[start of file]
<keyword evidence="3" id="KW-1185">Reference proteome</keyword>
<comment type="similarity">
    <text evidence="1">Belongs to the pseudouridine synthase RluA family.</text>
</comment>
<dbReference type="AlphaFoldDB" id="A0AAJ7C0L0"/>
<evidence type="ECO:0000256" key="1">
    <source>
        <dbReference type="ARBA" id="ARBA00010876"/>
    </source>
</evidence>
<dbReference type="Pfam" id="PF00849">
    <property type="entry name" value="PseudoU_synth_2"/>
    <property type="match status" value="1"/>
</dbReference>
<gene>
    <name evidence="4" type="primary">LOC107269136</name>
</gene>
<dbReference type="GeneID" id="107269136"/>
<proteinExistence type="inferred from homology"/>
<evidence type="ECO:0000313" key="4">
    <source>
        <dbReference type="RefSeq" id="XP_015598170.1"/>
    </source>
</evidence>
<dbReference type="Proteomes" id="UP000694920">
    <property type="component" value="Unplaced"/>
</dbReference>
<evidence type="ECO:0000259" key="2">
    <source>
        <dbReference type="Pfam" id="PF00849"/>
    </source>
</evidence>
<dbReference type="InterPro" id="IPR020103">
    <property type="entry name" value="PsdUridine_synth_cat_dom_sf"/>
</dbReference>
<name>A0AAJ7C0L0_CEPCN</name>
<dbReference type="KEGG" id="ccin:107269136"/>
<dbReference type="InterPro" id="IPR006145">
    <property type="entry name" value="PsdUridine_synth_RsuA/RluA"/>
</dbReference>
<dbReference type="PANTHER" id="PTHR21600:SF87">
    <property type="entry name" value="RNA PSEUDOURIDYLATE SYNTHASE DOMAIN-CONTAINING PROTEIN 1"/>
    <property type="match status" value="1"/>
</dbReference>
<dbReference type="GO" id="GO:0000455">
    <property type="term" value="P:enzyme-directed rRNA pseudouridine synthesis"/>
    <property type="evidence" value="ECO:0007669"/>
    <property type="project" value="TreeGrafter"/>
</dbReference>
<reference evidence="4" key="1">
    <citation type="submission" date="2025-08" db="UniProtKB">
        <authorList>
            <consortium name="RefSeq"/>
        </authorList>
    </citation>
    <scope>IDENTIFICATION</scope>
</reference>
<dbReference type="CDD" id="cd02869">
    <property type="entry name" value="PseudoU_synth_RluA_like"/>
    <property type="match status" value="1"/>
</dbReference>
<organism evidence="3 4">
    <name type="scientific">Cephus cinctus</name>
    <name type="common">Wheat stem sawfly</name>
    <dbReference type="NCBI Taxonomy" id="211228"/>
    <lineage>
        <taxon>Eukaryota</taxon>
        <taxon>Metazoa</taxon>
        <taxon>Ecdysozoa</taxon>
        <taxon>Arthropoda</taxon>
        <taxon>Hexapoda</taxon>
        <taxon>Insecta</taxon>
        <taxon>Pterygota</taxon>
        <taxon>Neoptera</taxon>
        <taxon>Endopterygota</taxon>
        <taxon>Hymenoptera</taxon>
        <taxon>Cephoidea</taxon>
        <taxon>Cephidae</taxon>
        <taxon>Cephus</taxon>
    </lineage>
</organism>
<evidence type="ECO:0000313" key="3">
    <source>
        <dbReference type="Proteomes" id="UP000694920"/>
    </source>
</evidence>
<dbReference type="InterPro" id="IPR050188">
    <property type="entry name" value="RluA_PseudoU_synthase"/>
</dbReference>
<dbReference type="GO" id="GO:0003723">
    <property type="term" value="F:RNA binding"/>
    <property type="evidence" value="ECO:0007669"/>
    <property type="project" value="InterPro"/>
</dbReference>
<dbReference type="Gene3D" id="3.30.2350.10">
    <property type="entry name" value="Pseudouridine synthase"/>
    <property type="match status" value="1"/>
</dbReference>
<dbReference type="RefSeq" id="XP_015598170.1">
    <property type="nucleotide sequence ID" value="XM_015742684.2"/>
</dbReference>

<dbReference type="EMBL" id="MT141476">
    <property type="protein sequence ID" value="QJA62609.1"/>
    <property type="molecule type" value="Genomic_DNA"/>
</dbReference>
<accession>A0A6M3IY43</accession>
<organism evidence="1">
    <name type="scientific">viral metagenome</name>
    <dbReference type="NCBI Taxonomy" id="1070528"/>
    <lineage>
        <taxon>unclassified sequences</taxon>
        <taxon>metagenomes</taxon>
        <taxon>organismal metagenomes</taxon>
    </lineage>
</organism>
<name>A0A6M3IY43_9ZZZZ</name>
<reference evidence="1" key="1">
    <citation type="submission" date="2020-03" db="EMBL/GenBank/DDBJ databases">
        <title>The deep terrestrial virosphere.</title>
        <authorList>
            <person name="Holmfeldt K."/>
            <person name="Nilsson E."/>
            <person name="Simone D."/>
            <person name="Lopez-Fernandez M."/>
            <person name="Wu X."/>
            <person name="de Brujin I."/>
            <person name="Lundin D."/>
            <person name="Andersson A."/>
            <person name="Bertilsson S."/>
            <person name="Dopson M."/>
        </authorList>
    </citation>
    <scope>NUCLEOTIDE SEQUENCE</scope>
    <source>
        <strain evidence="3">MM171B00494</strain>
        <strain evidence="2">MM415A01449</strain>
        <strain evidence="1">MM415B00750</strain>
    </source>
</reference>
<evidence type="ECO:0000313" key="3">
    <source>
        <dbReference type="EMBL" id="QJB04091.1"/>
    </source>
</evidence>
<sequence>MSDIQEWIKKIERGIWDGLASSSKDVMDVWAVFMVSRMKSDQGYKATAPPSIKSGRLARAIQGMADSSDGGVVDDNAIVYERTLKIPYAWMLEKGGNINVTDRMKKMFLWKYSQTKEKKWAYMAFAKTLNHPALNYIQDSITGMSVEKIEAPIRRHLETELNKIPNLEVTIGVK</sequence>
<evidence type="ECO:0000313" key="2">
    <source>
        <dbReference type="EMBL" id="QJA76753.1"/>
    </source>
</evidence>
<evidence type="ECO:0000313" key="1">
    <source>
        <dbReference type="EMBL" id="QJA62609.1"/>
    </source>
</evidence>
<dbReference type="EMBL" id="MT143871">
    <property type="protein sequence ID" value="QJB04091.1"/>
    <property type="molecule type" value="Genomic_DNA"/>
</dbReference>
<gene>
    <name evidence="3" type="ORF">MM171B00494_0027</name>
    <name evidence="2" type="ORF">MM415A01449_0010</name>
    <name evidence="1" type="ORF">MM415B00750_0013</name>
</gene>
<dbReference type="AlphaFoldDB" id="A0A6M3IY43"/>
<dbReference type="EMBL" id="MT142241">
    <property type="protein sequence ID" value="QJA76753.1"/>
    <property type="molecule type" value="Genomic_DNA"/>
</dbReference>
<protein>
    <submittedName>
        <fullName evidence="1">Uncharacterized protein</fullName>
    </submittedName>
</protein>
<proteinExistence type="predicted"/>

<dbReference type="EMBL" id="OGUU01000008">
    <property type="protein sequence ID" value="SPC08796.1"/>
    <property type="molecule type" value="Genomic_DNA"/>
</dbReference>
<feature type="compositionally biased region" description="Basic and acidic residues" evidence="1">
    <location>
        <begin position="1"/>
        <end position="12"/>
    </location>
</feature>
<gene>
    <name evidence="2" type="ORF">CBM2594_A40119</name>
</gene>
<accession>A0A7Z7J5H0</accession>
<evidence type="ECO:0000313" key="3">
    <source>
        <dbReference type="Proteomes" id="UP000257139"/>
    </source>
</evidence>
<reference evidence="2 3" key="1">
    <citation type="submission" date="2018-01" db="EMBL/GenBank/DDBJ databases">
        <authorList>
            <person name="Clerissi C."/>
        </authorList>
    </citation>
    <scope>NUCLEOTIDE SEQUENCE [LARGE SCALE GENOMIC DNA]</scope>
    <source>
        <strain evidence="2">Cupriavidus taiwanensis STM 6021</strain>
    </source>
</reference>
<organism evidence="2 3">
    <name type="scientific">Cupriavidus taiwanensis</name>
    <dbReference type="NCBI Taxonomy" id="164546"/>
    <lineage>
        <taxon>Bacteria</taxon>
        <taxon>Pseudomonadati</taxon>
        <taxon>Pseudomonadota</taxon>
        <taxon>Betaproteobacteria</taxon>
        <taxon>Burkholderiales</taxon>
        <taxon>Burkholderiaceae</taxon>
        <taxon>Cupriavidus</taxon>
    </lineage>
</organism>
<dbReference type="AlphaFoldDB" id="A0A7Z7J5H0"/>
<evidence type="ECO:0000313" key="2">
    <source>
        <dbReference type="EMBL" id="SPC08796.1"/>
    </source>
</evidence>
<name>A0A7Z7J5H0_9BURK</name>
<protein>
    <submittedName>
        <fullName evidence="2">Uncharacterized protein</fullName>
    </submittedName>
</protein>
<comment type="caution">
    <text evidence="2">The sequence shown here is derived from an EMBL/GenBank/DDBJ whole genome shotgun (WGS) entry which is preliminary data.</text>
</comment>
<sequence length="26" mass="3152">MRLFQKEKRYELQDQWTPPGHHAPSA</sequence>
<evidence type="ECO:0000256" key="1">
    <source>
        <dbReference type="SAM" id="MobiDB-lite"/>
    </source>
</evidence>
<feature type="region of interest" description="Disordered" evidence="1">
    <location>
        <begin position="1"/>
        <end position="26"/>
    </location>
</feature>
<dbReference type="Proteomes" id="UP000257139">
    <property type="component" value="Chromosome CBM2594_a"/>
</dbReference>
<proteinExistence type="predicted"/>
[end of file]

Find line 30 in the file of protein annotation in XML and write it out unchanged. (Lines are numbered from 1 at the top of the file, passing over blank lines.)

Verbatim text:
        <dbReference type="Pfam" id="PF00849"/>